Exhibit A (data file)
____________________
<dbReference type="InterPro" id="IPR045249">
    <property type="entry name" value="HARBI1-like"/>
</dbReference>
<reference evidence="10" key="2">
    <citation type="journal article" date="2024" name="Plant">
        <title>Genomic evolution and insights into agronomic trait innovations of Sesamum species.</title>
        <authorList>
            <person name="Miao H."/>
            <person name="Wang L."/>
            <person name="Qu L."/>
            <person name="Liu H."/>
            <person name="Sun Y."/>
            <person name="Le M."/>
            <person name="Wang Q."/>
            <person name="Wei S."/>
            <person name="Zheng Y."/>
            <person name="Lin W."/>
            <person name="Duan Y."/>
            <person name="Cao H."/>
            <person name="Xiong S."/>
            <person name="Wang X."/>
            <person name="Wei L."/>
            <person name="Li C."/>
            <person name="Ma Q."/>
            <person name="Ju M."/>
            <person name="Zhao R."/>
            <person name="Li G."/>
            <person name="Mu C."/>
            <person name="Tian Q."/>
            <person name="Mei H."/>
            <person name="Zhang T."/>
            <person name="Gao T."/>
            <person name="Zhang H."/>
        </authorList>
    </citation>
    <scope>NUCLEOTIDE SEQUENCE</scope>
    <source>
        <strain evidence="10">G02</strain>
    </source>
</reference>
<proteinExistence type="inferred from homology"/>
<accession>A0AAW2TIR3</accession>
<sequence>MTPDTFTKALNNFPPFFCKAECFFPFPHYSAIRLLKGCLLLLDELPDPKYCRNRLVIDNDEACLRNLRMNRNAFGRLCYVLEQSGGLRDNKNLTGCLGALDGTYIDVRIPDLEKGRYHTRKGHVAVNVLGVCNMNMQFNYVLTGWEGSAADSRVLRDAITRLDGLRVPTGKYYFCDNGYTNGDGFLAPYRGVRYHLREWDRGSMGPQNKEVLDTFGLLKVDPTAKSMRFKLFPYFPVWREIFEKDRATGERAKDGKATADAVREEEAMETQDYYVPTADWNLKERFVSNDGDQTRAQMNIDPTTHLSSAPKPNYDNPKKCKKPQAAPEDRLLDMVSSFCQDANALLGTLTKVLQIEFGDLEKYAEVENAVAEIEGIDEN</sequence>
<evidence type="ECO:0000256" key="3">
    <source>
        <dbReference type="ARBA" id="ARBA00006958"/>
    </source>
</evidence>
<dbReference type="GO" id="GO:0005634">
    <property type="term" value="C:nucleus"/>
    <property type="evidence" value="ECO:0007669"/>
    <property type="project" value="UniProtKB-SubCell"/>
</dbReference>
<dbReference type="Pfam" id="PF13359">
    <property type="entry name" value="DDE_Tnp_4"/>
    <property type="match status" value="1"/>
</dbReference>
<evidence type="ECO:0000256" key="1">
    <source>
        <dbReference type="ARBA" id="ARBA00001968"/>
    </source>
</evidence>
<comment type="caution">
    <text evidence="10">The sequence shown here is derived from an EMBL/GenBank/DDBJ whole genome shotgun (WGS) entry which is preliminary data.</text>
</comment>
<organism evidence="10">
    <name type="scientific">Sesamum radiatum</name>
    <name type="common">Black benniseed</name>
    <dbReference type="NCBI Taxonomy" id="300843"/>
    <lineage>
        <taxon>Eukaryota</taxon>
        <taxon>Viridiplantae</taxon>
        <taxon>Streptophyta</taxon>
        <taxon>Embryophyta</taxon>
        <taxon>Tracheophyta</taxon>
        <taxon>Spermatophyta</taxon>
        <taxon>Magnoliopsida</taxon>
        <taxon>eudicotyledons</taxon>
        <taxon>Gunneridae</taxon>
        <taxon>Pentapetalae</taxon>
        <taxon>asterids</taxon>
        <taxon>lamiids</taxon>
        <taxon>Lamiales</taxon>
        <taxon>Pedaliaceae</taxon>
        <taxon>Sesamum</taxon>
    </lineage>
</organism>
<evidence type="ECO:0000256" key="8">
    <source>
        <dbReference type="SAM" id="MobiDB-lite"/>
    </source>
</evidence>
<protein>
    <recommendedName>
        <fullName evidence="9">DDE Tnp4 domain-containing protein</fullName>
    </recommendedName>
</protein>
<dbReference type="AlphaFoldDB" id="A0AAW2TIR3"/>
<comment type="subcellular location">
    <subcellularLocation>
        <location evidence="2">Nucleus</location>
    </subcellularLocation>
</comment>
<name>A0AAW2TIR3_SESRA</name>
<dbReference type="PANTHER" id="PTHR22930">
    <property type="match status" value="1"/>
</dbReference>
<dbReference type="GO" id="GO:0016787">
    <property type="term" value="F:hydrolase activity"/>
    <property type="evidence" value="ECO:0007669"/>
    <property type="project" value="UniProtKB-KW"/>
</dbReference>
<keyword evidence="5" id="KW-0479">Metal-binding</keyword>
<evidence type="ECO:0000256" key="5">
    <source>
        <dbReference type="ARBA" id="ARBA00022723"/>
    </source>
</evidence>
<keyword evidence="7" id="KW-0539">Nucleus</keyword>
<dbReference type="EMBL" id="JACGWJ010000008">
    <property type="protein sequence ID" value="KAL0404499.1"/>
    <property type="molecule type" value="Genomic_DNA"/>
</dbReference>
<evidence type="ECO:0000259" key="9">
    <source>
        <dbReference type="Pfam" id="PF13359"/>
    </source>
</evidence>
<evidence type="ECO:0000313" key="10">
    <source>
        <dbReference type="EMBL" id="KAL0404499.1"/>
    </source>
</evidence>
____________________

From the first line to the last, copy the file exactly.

<dbReference type="InterPro" id="IPR045249">
    <property type="entry name" value="HARBI1-like"/>
</dbReference>
<reference evidence="10" key="2">
    <citation type="journal article" date="2024" name="Plant">
        <title>Genomic evolution and insights into agronomic trait innovations of Sesamum species.</title>
        <authorList>
            <person name="Miao H."/>
            <person name="Wang L."/>
            <person name="Qu L."/>
            <person name="Liu H."/>
            <person name="Sun Y."/>
            <person name="Le M."/>
            <person name="Wang Q."/>
            <person name="Wei S."/>
            <person name="Zheng Y."/>
            <person name="Lin W."/>
            <person name="Duan Y."/>
            <person name="Cao H."/>
            <person name="Xiong S."/>
            <person name="Wang X."/>
            <person name="Wei L."/>
            <person name="Li C."/>
            <person name="Ma Q."/>
            <person name="Ju M."/>
            <person name="Zhao R."/>
            <person name="Li G."/>
            <person name="Mu C."/>
            <person name="Tian Q."/>
            <person name="Mei H."/>
            <person name="Zhang T."/>
            <person name="Gao T."/>
            <person name="Zhang H."/>
        </authorList>
    </citation>
    <scope>NUCLEOTIDE SEQUENCE</scope>
    <source>
        <strain evidence="10">G02</strain>
    </source>
</reference>
<proteinExistence type="inferred from homology"/>
<accession>A0AAW2TIR3</accession>
<sequence>MTPDTFTKALNNFPPFFCKAECFFPFPHYSAIRLLKGCLLLLDELPDPKYCRNRLVIDNDEACLRNLRMNRNAFGRLCYVLEQSGGLRDNKNLTGCLGALDGTYIDVRIPDLEKGRYHTRKGHVAVNVLGVCNMNMQFNYVLTGWEGSAADSRVLRDAITRLDGLRVPTGKYYFCDNGYTNGDGFLAPYRGVRYHLREWDRGSMGPQNKEVLDTFGLLKVDPTAKSMRFKLFPYFPVWREIFEKDRATGERAKDGKATADAVREEEAMETQDYYVPTADWNLKERFVSNDGDQTRAQMNIDPTTHLSSAPKPNYDNPKKCKKPQAAPEDRLLDMVSSFCQDANALLGTLTKVLQIEFGDLEKYAEVENAVAEIEGIDEN</sequence>
<evidence type="ECO:0000256" key="3">
    <source>
        <dbReference type="ARBA" id="ARBA00006958"/>
    </source>
</evidence>
<dbReference type="GO" id="GO:0005634">
    <property type="term" value="C:nucleus"/>
    <property type="evidence" value="ECO:0007669"/>
    <property type="project" value="UniProtKB-SubCell"/>
</dbReference>
<dbReference type="Pfam" id="PF13359">
    <property type="entry name" value="DDE_Tnp_4"/>
    <property type="match status" value="1"/>
</dbReference>
<evidence type="ECO:0000256" key="1">
    <source>
        <dbReference type="ARBA" id="ARBA00001968"/>
    </source>
</evidence>
<comment type="caution">
    <text evidence="10">The sequence shown here is derived from an EMBL/GenBank/DDBJ whole genome shotgun (WGS) entry which is preliminary data.</text>
</comment>
<organism evidence="10">
    <name type="scientific">Sesamum radiatum</name>
    <name type="common">Black benniseed</name>
    <dbReference type="NCBI Taxonomy" id="300843"/>
    <lineage>
        <taxon>Eukaryota</taxon>
        <taxon>Viridiplantae</taxon>
        <taxon>Streptophyta</taxon>
        <taxon>Embryophyta</taxon>
        <taxon>Tracheophyta</taxon>
        <taxon>Spermatophyta</taxon>
        <taxon>Magnoliopsida</taxon>
        <taxon>eudicotyledons</taxon>
        <taxon>Gunneridae</taxon>
        <taxon>Pentapetalae</taxon>
        <taxon>asterids</taxon>
        <taxon>lamiids</taxon>
        <taxon>Lamiales</taxon>
        <taxon>Pedaliaceae</taxon>
        <taxon>Sesamum</taxon>
    </lineage>
</organism>
<evidence type="ECO:0000256" key="8">
    <source>
        <dbReference type="SAM" id="MobiDB-lite"/>
    </source>
</evidence>
<protein>
    <recommendedName>
        <fullName evidence="9">DDE Tnp4 domain-containing protein</fullName>
    </recommendedName>
</protein>
<dbReference type="AlphaFoldDB" id="A0AAW2TIR3"/>
<comment type="subcellular location">
    <subcellularLocation>
        <location evidence="2">Nucleus</location>
    </subcellularLocation>
</comment>
<name>A0AAW2TIR3_SESRA</name>
<dbReference type="PANTHER" id="PTHR22930">
    <property type="match status" value="1"/>
</dbReference>
<dbReference type="GO" id="GO:0016787">
    <property type="term" value="F:hydrolase activity"/>
    <property type="evidence" value="ECO:0007669"/>
    <property type="project" value="UniProtKB-KW"/>
</dbReference>
<keyword evidence="5" id="KW-0479">Metal-binding</keyword>
<evidence type="ECO:0000256" key="5">
    <source>
        <dbReference type="ARBA" id="ARBA00022723"/>
    </source>
</evidence>
<keyword evidence="7" id="KW-0539">Nucleus</keyword>
<dbReference type="EMBL" id="JACGWJ010000008">
    <property type="protein sequence ID" value="KAL0404499.1"/>
    <property type="molecule type" value="Genomic_DNA"/>
</dbReference>
<evidence type="ECO:0000259" key="9">
    <source>
        <dbReference type="Pfam" id="PF13359"/>
    </source>
</evidence>
<evidence type="ECO:0000313" key="10">
    <source>
        <dbReference type="EMBL" id="KAL0404499.1"/>
    </source>
</evidence>